Last week, I joined Dell and Adrian Grenier as we hosted the Legacy of Good Change Maker Brunch — a new way of bringing together fellow change makers looking to collaborate and innovate to create positive impacts for our communities and planet. Karen Courter along with the Change Maker panelists who spoke about how we give a voice to our next generation of female leaders. From left: Alexis Jones, Saanya Bhargava, Mikaila Ulmer, and Tamara Hudgins.Saanya spoke on March 14 at the SXSW Change Maker event’s all-female panel (above) focused on how we give a voice to our next generation of female leaders—an important aspect of Dell’s 2020 Legacy of Good Plan.View a livestream of the panel discussion here, to hear more from Saanya and the other panelists including: 12-year-old Mikaila Ulmer, founder and CEO of BeeSweet Lemonade; Alexis Jones, founder of I AM THAT GIRL and ProtectHer; and Tamara Hudgins, executive director of Girlstart.Sustainable packaging and upcycling is all part of our 2020 Legacy of Good, our commitment is to put our technology and expertise to use where it can do the most good for people and the planet. You can learn more about our ocean plastics packaging approach and program in this white paper and video. We kicked off this meet-up at the Dell Experience at SXSW in Austin, Texas, with a panel led by the Lonely Whale Foundation Executive Director Dune Ives, joined by actor and Dell social good advocate Adrian Grenier, Dell’s packaging engineer Oliver Campbell, and artist/conservationist Ben Von Wong. It turned out to be a really interesting discussion about how these talented people are working to address the challenges facing our oceans.Dell shares with these people a real passion for our planet—and for big ideas that disrupt business as usual and transform our world for the better—even if they seem like crazy ideas at first.Fifteen-year-old Saanya Bhargava knows all about crazy ideas. She helped motivate Dell’s ocean plastics program after a science competition drove her and her dad, Piyush Bhargava, Dell’s Vice President of Global Operations, to dig into the question: Could Dell use ocean plastic waste in its packaging?On February 28, Dell announced our industry’s first ocean bound plastic packaging pilot for our signature consumer laptop, the XPS 13 2-in-1. More on that story here.Our ocean plastics work is a great example of how big ideas can result in big success, even if they take a winding path to get there. That was a shared sentiment amongst Saanya and the other three female panelists she spoke with last Tuesday, as part of our meet-up.As the host of that panel, it was great to hear Saanya talk about how she has felt empowered to get involved in STEM. And we’re glad she did! With her dad’s support, she inspired Dell—and she continues to inspire others to think big and share ideas.Our Q&A below with Saanya shares more about her involvement in Dell’s ocean plastics program and the Change Maker event, and how she thinks her generation can affect positive change.Saanya is a high school student and co-founder of STEM Advocacy Conference of Texas (SACOT), a student-led organization created to help spread STEM through advocacy in local and state governments of Texas. She competes in UIL Robotics and her team won the UIL State Championship and placed 7th in the world championship in 2016.How did you get interested in STEM and do you think STEM skills help put your sustainability passions to use? I have always had a strong interest in STEM subjects since middle school. This interest led me to explore a problem of ocean plastic pollution through a research paper that I wrote for the Massachusetts Institute of Technology’s Inspire competition as well as the Google Science Fair. The analytical skills that allow you to go in-depth on a problem, presented in STEM-related subjects, have provided me a strong foundation for my journey in sustainability.Saanya, we understand you played a role in Dell’s ocean plastics program. Can you tell us how you got inspired by ocean plastics?My third-grade teacher, Mrs. Burnett, was describing a huge plastic island the size of Texas, floating in the Pacific Ocean. This image stuck in my mind when I was looking for research paper topics my freshman year. I decided I wanted to address this issue through people who could do something about it!My dad connected me with Dell’s Packaging Director Oliver Campbell, who was also exploring this topic. Oliver has been a great mentor. In the summer of 2016, I was able to participate in research work on the development of an ocean plastics supply chain, documented in the white paper Dell published. I realized that the impact of my research was beyond winning a science competition—it was about changing the world.What are the challenges of your generation in affecting positive change?My generation has been exposed to the use of technology at a very younger age. This gives us a unique perspective on how technology can enable solutions. However, many in my generation are yet to gain credibility with key decision makers. That is why youth empowerment is a critical enabler for success.And what are some personal challenges you’ve overcome? Being a girl in STEM has brought some challenges. As an example, my freshman robotics team—of mostly boys—did not recognize my full potential and predisposed me to non-technical roles. I had to reach into my strengths to create significant roles using my skills and bring more parity in the team. As I understand, my experience is very similar to what some women face in the workplace today. I have learned that staying the course and advocating for gender equality in teams is key to gaining confidence as a girl in STEM.The idea behind the Change Maker meet-up is: when we work together, we accomplish more for our world. So how are you collaborating and what’s your goal? I see how collaborating with like-minded high-school students can create momentum and build a powerful voice that can influence change. I just launched a new youth initiative called impact.gravitas which strives to solve the ocean plastic problem through collaboration with companies like Dell, NGOs, policy makers, and concerned individuals. I’m pretty active on Twitter @impactgravitas with spreading awareness about the problem and what we’re doing to change it.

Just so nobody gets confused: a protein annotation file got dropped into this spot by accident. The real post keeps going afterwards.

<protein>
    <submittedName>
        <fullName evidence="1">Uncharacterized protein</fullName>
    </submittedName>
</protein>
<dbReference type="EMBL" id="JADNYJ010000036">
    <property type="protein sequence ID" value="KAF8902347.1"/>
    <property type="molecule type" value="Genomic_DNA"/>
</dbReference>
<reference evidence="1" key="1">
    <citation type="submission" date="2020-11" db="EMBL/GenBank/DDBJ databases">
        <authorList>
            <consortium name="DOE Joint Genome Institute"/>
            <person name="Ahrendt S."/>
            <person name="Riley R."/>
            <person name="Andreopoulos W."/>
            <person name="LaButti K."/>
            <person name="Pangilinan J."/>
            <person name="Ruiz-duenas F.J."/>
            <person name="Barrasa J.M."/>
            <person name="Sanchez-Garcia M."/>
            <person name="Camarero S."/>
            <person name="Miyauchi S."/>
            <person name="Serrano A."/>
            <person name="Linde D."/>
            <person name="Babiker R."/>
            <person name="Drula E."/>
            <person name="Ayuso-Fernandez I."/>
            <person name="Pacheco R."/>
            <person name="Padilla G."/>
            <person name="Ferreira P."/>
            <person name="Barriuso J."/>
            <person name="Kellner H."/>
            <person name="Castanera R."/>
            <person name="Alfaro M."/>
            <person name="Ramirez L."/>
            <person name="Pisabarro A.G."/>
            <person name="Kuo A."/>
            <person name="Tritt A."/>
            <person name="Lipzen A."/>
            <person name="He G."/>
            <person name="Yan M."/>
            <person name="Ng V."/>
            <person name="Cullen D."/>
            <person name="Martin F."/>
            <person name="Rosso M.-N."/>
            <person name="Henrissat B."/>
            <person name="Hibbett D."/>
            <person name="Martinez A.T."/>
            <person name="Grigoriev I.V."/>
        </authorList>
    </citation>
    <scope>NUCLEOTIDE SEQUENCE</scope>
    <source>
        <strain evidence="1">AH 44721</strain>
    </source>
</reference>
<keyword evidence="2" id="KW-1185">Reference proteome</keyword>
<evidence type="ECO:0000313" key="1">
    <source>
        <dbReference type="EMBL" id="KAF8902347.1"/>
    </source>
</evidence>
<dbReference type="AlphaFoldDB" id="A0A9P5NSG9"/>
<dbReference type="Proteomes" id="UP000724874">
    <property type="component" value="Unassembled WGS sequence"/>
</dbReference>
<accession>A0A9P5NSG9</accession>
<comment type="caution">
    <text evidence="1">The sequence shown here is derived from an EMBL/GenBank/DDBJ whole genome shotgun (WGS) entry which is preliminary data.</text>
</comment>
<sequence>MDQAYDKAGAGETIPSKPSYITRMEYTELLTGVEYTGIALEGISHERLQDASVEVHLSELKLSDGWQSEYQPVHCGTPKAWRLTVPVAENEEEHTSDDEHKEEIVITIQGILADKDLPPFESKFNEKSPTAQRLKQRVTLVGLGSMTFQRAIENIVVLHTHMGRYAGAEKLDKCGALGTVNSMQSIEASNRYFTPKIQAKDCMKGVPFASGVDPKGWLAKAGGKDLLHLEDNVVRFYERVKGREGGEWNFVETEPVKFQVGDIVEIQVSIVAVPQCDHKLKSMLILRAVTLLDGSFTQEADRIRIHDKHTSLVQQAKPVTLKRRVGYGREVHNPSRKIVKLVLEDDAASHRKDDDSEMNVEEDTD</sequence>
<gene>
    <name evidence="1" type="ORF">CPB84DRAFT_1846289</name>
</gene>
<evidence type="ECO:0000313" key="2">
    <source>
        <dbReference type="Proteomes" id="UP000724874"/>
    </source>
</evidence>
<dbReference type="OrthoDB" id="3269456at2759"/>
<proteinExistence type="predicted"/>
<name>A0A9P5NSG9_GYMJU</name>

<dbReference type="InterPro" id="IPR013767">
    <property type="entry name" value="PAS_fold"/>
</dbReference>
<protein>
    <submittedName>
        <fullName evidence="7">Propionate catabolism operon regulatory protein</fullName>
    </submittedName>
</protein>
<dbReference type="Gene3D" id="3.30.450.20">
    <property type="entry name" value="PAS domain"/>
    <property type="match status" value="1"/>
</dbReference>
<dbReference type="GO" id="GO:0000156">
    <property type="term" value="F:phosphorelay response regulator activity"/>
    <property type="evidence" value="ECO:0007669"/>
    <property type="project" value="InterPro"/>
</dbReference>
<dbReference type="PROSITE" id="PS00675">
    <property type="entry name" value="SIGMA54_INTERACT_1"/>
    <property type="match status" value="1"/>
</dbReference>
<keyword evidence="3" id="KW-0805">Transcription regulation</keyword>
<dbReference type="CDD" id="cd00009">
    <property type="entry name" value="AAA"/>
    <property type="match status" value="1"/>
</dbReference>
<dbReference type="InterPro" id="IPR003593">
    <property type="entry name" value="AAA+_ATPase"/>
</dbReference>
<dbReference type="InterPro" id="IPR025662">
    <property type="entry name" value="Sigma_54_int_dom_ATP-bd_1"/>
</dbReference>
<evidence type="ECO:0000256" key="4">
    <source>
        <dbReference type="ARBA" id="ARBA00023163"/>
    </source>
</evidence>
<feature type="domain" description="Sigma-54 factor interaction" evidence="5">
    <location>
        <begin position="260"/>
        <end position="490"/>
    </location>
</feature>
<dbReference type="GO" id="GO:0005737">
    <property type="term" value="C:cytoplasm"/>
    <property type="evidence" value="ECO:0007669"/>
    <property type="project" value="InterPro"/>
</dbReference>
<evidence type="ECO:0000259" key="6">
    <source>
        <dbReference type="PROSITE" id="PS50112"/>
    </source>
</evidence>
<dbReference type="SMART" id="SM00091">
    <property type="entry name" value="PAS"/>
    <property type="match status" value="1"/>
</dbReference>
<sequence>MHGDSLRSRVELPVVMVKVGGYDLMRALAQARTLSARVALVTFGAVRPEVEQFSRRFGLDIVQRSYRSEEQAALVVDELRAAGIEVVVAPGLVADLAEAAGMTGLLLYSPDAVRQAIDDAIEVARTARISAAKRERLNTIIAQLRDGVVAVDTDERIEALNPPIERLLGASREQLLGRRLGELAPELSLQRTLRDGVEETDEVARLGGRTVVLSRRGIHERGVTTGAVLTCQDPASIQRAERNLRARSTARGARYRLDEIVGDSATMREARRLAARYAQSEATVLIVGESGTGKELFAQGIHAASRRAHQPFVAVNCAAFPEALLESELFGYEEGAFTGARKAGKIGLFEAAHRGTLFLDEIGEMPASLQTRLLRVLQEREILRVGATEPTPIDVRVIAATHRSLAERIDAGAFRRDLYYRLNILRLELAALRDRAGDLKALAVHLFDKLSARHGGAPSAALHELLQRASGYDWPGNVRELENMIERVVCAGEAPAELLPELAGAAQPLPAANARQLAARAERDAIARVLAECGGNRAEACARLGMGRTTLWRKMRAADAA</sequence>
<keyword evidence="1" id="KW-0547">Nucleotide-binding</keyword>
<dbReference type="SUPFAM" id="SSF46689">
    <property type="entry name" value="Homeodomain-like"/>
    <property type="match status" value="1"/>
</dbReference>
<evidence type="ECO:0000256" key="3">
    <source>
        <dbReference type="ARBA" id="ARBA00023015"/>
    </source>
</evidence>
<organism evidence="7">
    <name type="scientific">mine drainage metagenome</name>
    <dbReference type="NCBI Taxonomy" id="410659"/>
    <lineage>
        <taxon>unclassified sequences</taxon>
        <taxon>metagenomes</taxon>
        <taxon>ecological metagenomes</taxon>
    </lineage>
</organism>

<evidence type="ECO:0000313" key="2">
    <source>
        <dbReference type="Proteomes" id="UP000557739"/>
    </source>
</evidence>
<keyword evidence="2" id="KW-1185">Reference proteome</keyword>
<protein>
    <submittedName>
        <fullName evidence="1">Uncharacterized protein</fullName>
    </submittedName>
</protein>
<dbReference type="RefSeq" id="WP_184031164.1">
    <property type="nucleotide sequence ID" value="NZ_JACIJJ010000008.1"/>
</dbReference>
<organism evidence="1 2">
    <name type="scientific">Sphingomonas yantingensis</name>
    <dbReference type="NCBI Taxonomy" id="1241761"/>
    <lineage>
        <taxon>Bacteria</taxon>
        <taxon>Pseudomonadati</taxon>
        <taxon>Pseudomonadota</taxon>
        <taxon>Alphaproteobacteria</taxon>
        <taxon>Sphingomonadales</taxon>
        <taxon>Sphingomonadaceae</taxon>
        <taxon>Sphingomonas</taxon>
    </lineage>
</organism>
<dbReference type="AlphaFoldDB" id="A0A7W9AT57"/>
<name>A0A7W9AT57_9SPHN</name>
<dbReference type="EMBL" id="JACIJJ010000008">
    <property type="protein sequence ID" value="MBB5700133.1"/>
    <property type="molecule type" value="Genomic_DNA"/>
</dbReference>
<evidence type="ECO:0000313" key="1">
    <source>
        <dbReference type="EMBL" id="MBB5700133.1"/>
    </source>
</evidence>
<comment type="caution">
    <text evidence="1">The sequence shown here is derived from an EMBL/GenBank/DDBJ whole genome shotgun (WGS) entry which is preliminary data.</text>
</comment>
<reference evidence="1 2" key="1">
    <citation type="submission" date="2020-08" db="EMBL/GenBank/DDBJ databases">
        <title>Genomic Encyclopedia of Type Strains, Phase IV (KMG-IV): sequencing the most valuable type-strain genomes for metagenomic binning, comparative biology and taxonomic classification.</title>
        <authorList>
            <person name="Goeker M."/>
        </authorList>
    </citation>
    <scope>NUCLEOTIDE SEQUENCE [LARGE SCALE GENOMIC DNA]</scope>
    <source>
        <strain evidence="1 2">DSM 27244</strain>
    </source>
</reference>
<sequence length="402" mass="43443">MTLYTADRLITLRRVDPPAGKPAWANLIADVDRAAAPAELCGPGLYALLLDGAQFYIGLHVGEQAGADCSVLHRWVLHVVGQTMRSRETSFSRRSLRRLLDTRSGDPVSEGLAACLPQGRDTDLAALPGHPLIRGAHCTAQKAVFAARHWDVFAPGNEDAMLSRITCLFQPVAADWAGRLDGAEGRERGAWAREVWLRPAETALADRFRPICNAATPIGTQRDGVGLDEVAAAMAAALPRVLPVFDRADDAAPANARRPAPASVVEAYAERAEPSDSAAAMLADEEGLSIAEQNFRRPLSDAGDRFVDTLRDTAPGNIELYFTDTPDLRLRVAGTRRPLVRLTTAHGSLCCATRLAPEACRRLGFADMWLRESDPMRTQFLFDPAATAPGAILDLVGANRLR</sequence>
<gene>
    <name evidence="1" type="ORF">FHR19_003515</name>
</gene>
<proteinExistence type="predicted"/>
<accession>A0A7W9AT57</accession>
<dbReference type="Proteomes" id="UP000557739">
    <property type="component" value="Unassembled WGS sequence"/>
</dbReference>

“Some animal is living in my attic,” the caller said. “I’ve collectedthe droppings — can you tell me what they are?””Bring them over,” I said, and in due course the droppings were delivered.They were about half an inch long, and shorter than rat droppings.”It’s a squirrel living in your house” I said.”Is this a problem?” my visitor asked.Squirrels are interesting creatures of wooded and wild gardens and subdivisions — ifthey stay outside. But inside, they’re hazards.The risks come from squirrels’ endless chewing. They chew holes in soffits and siding,they chew holes in insulation, they chew this and chew that.The main risk comes from chewing electrical wires. They may cause short circuits inhidden places which can cause house fires.Squirrels are also a potential, though uncommon, source of disease.Getting rid of squirrels is a bad enough problem. There are companies in the businessof moving them. I called one.”How about squirrels — are they an important part of your business?” Iasked.”Gray squirrels are always our top species,” the receptionist told me.”As of today (June 17) we made 462 visits for gray squirrel problems this year.Flying squirrels are No. 2. To date, we have removed 189 from houses.”This firm also copes with racoons, possums, bats, snakes and other animals for a fee.If you have squirrels in your house, you can get them out yourself with a little commonsense, capture technique and carpentry.Forget chemicals. There is nothing I’d recommend for this purpose. How about mothballs?They are neither effective not labeled for eliminating squirrels.So, how can you get rid of them?The first thing to do is find the opening. Look around vents and louvers and otherlikely places. Then use a cage trap — set inside — to catch the animal. A trap thatopens at both ends mounted over the hole works great.Use peanut butter on bread crusts and apple slices for bait. After you’ve caught yoursquirrel, set the trap again to catch another. Keep the trap in place for at least a weekafter you catch your last squirrel. Then close the opening.Leave the trap set in the attic for a few more days to catch any squirrels accidentallylocked in.Don’t turn your squirrel loose in the yard — he will chew back into his old residence.He needs to be taken far away. How far? It’s hard to say. Try 10 miles.